The Color Code

The Color Code

If you’re like most people, you are subconsciously influenced by color. Psychologists have long known that color has a strong impact on mood and is a driving force behind behavioral and decision-making processes. Advertisers are aware of this too, and use color to their advantage when promoting products and services. Opinions vary on just how strongly color influences purchases; some surveys have shown color to be the primary motivator in 85 percent of buying decisions and at least a partial factor 93 percent of the time, though personal reactions are highly subjective. Regardless, color does play a significant role in purchasing decisions and brand perception.

Advertisers rely on certain generalities regarding color and mood when it comes to selling products:


denotes excitement, passion, and urgency. It causes physical reactions such as increased heart rate and blood pressure and is an appetite stimulant, making it a popular choice for restaurants. Brands that utilize red include Coca-Cola, Target, Chick-fil-A, Heinz, and Netflix.


is associated with peace, tranquility, and water. It ranks as the favorite color of both men and women. Blue curbs the appetite and increases productivity, which explains its appeal in office environments. It helps promote security and trust and fosters a sense of loyalty. IBM, Ford, General Electric, Facebook, and American Express all use blue.


is a cheerful color that represents optimism, youth, and clarity. It is mentally stimulating and the first color that most babies react to. Because it’s an attention-grabber it can result in impulse purchases, but should be used judiciously because too much can create anxiety. Popular brands that use yellow include Nikon, McDonald’s, IKEA, Post-It, and Ferrari.


signifies health, tranquility, nature, and serenity. Its association with the environment is used to appeal to ecologically-minded consumers who feel strongly about protecting the planet’s natural resources. Green promotes relaxation and eases feelings of depression. It is the color of choice for brands such as Whole Foods, Spotify, John Deere, Starbucks, and Land Rover.


is associated with warmth, enthusiasm, and excitement. It denotes cheerfulness and confidence but can also provoke a sense of caution. Like yellow, it’s good at triggering impulse purchases and is viewed as promoting affordability and value. Brands that use orange include Amazon, Home Depot, Nickelodeon, Harley Davidson, and Crush.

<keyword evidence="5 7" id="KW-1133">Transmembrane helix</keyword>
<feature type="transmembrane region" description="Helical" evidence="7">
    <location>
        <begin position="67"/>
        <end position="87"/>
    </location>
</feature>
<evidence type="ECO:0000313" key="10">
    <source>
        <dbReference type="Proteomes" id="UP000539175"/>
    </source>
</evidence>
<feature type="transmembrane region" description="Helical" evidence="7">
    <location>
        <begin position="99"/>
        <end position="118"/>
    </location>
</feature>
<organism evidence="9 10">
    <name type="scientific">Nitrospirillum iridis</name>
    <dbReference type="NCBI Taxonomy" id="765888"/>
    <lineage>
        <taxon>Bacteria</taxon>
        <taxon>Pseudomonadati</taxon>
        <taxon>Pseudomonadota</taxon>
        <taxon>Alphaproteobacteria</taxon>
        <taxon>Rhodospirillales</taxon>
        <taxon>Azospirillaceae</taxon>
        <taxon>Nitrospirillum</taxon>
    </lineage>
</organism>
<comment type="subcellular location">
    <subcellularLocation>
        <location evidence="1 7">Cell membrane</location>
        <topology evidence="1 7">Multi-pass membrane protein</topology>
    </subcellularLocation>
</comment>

is the color of royalty, wisdom, wealth, and success. It stimulates creativity and is popular for cosmetic, beauty, and anti-aging products. Luxury brands prefer purple over any other color, but too much can prove distracting. Purple is utilized by brands such as Yahoo, Hallmark, Cadbury, FedEx, and Taco Bell.


is associated with power, sophistication, stability, and mystery. It denotes intelligence and is often used by companies whose products are sleek and upscale. Too much black can overwhelm the senses and create feelings of negativity or oppression, so it’s best used in subtle ways. Adidas, Chanel, Disney, Apple, and Gucci are all brands that emphasize black.


is a neutral color that represents purity, cleanliness, and safety. It is an excellent way to add contrast and open space and is utilized by advertisers to promote coupons and discounted prices. Its stark clarity and freshness represent a clean slate ideal for sparking creativity. Brands that use white include Jeep, Nintendo, Uber, Microsoft, and Google.


With colors playing such a pivotal role in the consumer’s mind, it pays to give some serious thought to the emotions you are striving to invoke when creating an advertising campaign. Keep in mind that there are always exceptions to the established “rules,” however; for every psychologist who claims that blue is an appetite suppressant, there is a White Castle executive who would argue otherwise. The most important factor to consider when choosing a color is to base your decision on the personality you want to project for your brand rather than stereotypical color preferences.

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